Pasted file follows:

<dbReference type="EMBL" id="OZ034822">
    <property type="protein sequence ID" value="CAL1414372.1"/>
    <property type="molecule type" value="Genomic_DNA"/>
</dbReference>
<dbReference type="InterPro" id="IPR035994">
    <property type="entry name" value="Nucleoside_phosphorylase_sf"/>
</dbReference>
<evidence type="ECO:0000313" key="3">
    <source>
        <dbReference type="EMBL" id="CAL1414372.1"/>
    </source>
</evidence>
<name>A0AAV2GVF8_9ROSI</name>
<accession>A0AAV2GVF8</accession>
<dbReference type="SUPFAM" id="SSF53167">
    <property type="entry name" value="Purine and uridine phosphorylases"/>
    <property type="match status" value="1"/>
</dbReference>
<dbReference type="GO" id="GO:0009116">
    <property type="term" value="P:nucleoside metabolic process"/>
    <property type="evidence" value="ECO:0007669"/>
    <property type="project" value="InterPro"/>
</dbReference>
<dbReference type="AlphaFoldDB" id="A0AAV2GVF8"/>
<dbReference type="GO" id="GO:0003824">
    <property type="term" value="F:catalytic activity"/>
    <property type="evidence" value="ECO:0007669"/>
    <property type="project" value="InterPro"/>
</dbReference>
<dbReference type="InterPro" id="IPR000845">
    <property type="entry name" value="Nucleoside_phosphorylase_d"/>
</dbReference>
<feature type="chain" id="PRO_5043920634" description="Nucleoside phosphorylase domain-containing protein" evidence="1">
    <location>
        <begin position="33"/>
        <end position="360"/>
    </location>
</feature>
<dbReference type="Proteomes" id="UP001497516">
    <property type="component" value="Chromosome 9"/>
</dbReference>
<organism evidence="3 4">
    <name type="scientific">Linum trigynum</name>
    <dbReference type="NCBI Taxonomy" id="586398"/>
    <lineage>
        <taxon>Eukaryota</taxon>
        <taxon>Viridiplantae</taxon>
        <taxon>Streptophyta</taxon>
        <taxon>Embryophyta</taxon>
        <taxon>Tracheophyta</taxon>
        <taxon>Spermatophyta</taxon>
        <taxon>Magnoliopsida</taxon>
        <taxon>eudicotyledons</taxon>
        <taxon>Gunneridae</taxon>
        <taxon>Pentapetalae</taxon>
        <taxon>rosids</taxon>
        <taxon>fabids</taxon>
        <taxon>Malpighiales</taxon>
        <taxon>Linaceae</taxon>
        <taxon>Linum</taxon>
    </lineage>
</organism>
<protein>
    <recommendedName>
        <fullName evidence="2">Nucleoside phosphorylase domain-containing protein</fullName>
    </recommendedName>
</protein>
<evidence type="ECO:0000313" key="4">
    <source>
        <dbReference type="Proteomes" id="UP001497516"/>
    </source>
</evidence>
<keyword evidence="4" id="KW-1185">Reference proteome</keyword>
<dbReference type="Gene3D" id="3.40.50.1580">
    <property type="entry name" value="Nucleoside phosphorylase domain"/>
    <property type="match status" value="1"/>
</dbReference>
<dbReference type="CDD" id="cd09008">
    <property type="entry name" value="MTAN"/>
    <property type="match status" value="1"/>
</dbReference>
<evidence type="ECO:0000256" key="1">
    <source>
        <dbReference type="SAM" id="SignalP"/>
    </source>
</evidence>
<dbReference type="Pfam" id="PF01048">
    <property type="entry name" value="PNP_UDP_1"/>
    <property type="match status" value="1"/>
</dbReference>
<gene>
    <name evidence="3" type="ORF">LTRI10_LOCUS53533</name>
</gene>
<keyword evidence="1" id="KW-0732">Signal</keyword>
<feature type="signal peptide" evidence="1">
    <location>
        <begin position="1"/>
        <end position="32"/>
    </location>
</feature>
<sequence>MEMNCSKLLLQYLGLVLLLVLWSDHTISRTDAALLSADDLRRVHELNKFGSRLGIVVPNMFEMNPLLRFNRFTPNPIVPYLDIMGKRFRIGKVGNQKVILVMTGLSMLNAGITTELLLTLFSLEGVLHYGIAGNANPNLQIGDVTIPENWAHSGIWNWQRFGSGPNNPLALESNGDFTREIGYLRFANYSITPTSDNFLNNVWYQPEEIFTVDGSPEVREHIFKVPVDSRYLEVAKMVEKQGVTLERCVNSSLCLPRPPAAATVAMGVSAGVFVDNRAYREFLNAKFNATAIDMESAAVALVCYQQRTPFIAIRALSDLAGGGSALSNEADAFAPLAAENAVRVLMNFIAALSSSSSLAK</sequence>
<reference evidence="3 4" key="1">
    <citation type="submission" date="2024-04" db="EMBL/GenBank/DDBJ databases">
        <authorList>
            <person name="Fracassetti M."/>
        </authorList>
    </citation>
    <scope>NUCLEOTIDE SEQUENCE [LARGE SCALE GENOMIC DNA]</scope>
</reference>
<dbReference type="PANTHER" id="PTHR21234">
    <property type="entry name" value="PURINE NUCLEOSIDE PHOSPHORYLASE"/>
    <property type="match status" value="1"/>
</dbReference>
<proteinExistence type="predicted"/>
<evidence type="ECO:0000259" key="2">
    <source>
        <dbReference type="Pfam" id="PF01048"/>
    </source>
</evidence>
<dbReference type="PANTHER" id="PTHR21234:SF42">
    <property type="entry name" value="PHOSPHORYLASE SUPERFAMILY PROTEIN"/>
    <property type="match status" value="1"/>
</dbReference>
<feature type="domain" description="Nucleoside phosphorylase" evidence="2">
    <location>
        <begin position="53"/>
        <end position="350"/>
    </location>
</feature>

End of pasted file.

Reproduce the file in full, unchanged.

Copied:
<dbReference type="EMBL" id="OZ034822">
    <property type="protein sequence ID" value="CAL1414372.1"/>
    <property type="molecule type" value="Genomic_DNA"/>
</dbReference>
<dbReference type="InterPro" id="IPR035994">
    <property type="entry name" value="Nucleoside_phosphorylase_sf"/>
</dbReference>
<evidence type="ECO:0000313" key="3">
    <source>
        <dbReference type="EMBL" id="CAL1414372.1"/>
    </source>
</evidence>
<name>A0AAV2GVF8_9ROSI</name>
<accession>A0AAV2GVF8</accession>
<dbReference type="SUPFAM" id="SSF53167">
    <property type="entry name" value="Purine and uridine phosphorylases"/>
    <property type="match status" value="1"/>
</dbReference>
<dbReference type="GO" id="GO:0009116">
    <property type="term" value="P:nucleoside metabolic process"/>
    <property type="evidence" value="ECO:0007669"/>
    <property type="project" value="InterPro"/>
</dbReference>
<dbReference type="AlphaFoldDB" id="A0AAV2GVF8"/>
<dbReference type="GO" id="GO:0003824">
    <property type="term" value="F:catalytic activity"/>
    <property type="evidence" value="ECO:0007669"/>
    <property type="project" value="InterPro"/>
</dbReference>
<dbReference type="InterPro" id="IPR000845">
    <property type="entry name" value="Nucleoside_phosphorylase_d"/>
</dbReference>
<feature type="chain" id="PRO_5043920634" description="Nucleoside phosphorylase domain-containing protein" evidence="1">
    <location>
        <begin position="33"/>
        <end position="360"/>
    </location>
</feature>
<dbReference type="Proteomes" id="UP001497516">
    <property type="component" value="Chromosome 9"/>
</dbReference>
<organism evidence="3 4">
    <name type="scientific">Linum trigynum</name>
    <dbReference type="NCBI Taxonomy" id="586398"/>
    <lineage>
        <taxon>Eukaryota</taxon>
        <taxon>Viridiplantae</taxon>
        <taxon>Streptophyta</taxon>
        <taxon>Embryophyta</taxon>
        <taxon>Tracheophyta</taxon>
        <taxon>Spermatophyta</taxon>
        <taxon>Magnoliopsida</taxon>
        <taxon>eudicotyledons</taxon>
        <taxon>Gunneridae</taxon>
        <taxon>Pentapetalae</taxon>
        <taxon>rosids</taxon>
        <taxon>fabids</taxon>
        <taxon>Malpighiales</taxon>
        <taxon>Linaceae</taxon>
        <taxon>Linum</taxon>
    </lineage>
</organism>
<protein>
    <recommendedName>
        <fullName evidence="2">Nucleoside phosphorylase domain-containing protein</fullName>
    </recommendedName>
</protein>
<evidence type="ECO:0000313" key="4">
    <source>
        <dbReference type="Proteomes" id="UP001497516"/>
    </source>
</evidence>
<keyword evidence="4" id="KW-1185">Reference proteome</keyword>
<dbReference type="Gene3D" id="3.40.50.1580">
    <property type="entry name" value="Nucleoside phosphorylase domain"/>
    <property type="match status" value="1"/>
</dbReference>
<dbReference type="CDD" id="cd09008">
    <property type="entry name" value="MTAN"/>
    <property type="match status" value="1"/>
</dbReference>
<evidence type="ECO:0000256" key="1">
    <source>
        <dbReference type="SAM" id="SignalP"/>
    </source>
</evidence>
<dbReference type="Pfam" id="PF01048">
    <property type="entry name" value="PNP_UDP_1"/>
    <property type="match status" value="1"/>
</dbReference>
<gene>
    <name evidence="3" type="ORF">LTRI10_LOCUS53533</name>
</gene>
<keyword evidence="1" id="KW-0732">Signal</keyword>
<feature type="signal peptide" evidence="1">
    <location>
        <begin position="1"/>
        <end position="32"/>
    </location>
</feature>
<sequence>MEMNCSKLLLQYLGLVLLLVLWSDHTISRTDAALLSADDLRRVHELNKFGSRLGIVVPNMFEMNPLLRFNRFTPNPIVPYLDIMGKRFRIGKVGNQKVILVMTGLSMLNAGITTELLLTLFSLEGVLHYGIAGNANPNLQIGDVTIPENWAHSGIWNWQRFGSGPNNPLALESNGDFTREIGYLRFANYSITPTSDNFLNNVWYQPEEIFTVDGSPEVREHIFKVPVDSRYLEVAKMVEKQGVTLERCVNSSLCLPRPPAAATVAMGVSAGVFVDNRAYREFLNAKFNATAIDMESAAVALVCYQQRTPFIAIRALSDLAGGGSALSNEADAFAPLAAENAVRVLMNFIAALSSSSSLAK</sequence>
<reference evidence="3 4" key="1">
    <citation type="submission" date="2024-04" db="EMBL/GenBank/DDBJ databases">
        <authorList>
            <person name="Fracassetti M."/>
        </authorList>
    </citation>
    <scope>NUCLEOTIDE SEQUENCE [LARGE SCALE GENOMIC DNA]</scope>
</reference>
<dbReference type="PANTHER" id="PTHR21234">
    <property type="entry name" value="PURINE NUCLEOSIDE PHOSPHORYLASE"/>
    <property type="match status" value="1"/>
</dbReference>
<proteinExistence type="predicted"/>
<evidence type="ECO:0000259" key="2">
    <source>
        <dbReference type="Pfam" id="PF01048"/>
    </source>
</evidence>
<dbReference type="PANTHER" id="PTHR21234:SF42">
    <property type="entry name" value="PHOSPHORYLASE SUPERFAMILY PROTEIN"/>
    <property type="match status" value="1"/>
</dbReference>
<feature type="domain" description="Nucleoside phosphorylase" evidence="2">
    <location>
        <begin position="53"/>
        <end position="350"/>
    </location>
</feature>